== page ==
Yes, I’m feeling it too. This is not the best and most exciting season of The Amazing Race we’ve ever had. With an astonishing lack of variety in locations, lackluster tasks, and a cast who’d be eaten for lunch by pretty much any previous racers (including the Beekman Boys, Brenchel, and those showgirls who lost their passports at LAX), it’s hard to stay compelled. But this leg, at least, offered some great local color, a lot of cute animals, and some unpredictable order-shuffling. Perhaps things are turning around for Season 22.
None of the teams have seemed like obvious cannon fodder because in any other season, ALL of these teams would be obvious cannon fodder. The hockey bros looked good on paper, but they are terrified of taking initiative. Mona and Beth might be okay racers, but they’re barely getting any screen time. Max and Katie are dysfunctional, Joey and Meghan are histrionics-prone, Jen and Caroline have made a few huge strategic errors, and Chuck and Wynona are Chuck and Wynona. I do hate it when a team like Rachel and Dave or Cheyne and Meghan steamrolls over the competition for 12 straight episodes, but I guess Season 22 goes to show that the Amazing Race requires a lot more than an even playing field to be the exciting show it usually is.
And Winnie and Pam… well, they were fun to watch, but the mistake that cost them the race was the same mistake they made early on: they had trouble confronting failure. In Bora Bora, their less-than-stellar jet-ski navigation skills flustered them for the rest of the leg, and this week, they found themselves unable to piece together the last tricky piece of the memory puzzle Detour. They were so certain they were correct the first time, and so flummoxed at being told they were wrong, that they couldn’t see past the fact that rhinos are not hippos, or that 11 animal tiles are not 10 animal tiles. Regardless, their deadpan humor will be sorely missed, and I’m always sad to see all-female teams go.
Winnie and Pam’s opposite number seems to be Jen and Caroline, who have not let anything, be it daunting tasks or speeding tickets, break their racing stride. They face a problem, confront it, and walk away singing. Whether this is really what’s happening or if they’re getting an incredibly good edit, I can’t say for sure. Astute Twitterers pointed out to me that historically, racers have been shown talking about their faith, and about how blessed they feel, immediately before the Race demonstrates that higher powers of all sorts have zero interest in the outcome of a reality show. Still, their faith hasn’t been shoved down our throats—their relentless optimism has.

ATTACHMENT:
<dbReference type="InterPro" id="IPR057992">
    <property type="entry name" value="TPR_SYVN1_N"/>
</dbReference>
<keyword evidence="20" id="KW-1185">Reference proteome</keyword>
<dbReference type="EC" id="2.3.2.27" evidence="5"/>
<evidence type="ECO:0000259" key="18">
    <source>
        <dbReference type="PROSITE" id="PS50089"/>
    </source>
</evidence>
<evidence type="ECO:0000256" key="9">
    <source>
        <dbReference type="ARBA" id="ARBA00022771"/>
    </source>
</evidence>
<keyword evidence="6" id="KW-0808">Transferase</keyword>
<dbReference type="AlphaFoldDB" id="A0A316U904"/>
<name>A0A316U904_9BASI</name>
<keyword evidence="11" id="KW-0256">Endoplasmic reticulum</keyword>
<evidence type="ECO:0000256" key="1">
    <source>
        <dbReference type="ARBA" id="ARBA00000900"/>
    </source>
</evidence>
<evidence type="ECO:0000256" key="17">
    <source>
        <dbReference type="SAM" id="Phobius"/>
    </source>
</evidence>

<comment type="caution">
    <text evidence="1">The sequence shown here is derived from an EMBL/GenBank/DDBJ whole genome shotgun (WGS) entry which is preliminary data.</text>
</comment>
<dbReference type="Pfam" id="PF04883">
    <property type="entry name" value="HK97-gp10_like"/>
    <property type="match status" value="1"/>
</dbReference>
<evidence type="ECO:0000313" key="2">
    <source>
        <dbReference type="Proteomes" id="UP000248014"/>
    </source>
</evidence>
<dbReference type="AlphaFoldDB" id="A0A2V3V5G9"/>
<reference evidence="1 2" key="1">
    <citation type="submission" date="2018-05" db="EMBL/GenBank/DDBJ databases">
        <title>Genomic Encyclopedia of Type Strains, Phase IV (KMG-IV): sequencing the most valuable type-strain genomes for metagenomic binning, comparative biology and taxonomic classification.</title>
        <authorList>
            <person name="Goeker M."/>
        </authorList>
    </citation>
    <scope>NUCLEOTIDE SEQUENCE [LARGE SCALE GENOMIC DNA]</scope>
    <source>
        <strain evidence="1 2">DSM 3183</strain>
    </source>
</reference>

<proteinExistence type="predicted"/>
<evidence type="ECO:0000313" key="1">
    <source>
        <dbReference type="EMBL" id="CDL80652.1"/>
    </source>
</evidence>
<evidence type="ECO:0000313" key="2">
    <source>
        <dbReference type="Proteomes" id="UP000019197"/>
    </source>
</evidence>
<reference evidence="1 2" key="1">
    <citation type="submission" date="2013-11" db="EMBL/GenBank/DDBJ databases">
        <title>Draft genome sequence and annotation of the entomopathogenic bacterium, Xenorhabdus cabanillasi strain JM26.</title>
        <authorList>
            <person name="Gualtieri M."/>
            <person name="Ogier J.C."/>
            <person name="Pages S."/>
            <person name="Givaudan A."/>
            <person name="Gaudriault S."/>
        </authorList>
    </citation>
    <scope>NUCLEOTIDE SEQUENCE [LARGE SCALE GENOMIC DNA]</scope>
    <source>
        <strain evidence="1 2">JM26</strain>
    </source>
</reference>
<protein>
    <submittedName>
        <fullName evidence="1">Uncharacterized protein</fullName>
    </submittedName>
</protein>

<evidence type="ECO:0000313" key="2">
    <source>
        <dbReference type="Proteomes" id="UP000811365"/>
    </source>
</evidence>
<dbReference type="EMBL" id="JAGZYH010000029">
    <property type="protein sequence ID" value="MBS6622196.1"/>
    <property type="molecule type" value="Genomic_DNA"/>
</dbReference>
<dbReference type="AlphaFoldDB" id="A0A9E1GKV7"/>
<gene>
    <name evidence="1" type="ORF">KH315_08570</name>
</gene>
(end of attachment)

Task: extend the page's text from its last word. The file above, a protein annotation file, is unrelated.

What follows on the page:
The country singers’ faith in humanity is as strong as that other faith, as they demonstrated when they sent a random stranger away with $100 of their money to exchange it for them. It may not have been as big a gamble as it initially looked, since the guy was well aware he was on camera (he’d probably even signed a release by this point), and probably wouldn’t have wanted to risk looking like a thief in front of the entire American television-watching world. Still, it’s more trust than I’d have put in a random guy, and being on television certainly didn’t seem to stop James and Abba’s thieving cab driver last season. But the girls got lucky (or was that divine intervention?) and the day was saved.
Another very lucky team this week? Bates and Anthony. They’ve excelled when they have another team to follow (in their own words “another team to cheat off of”), but when pressed to lead the way, they aren’t so comfortable. Fortunately, a Fast Forward was waiting for them when they opened their first clue, so they could make a competition-free grab for first place. If they hadn’t had one, I wouldn’t have put it past them to wait and see what the next teams to depart were doing, just so they could avoid having to make a decision on their own.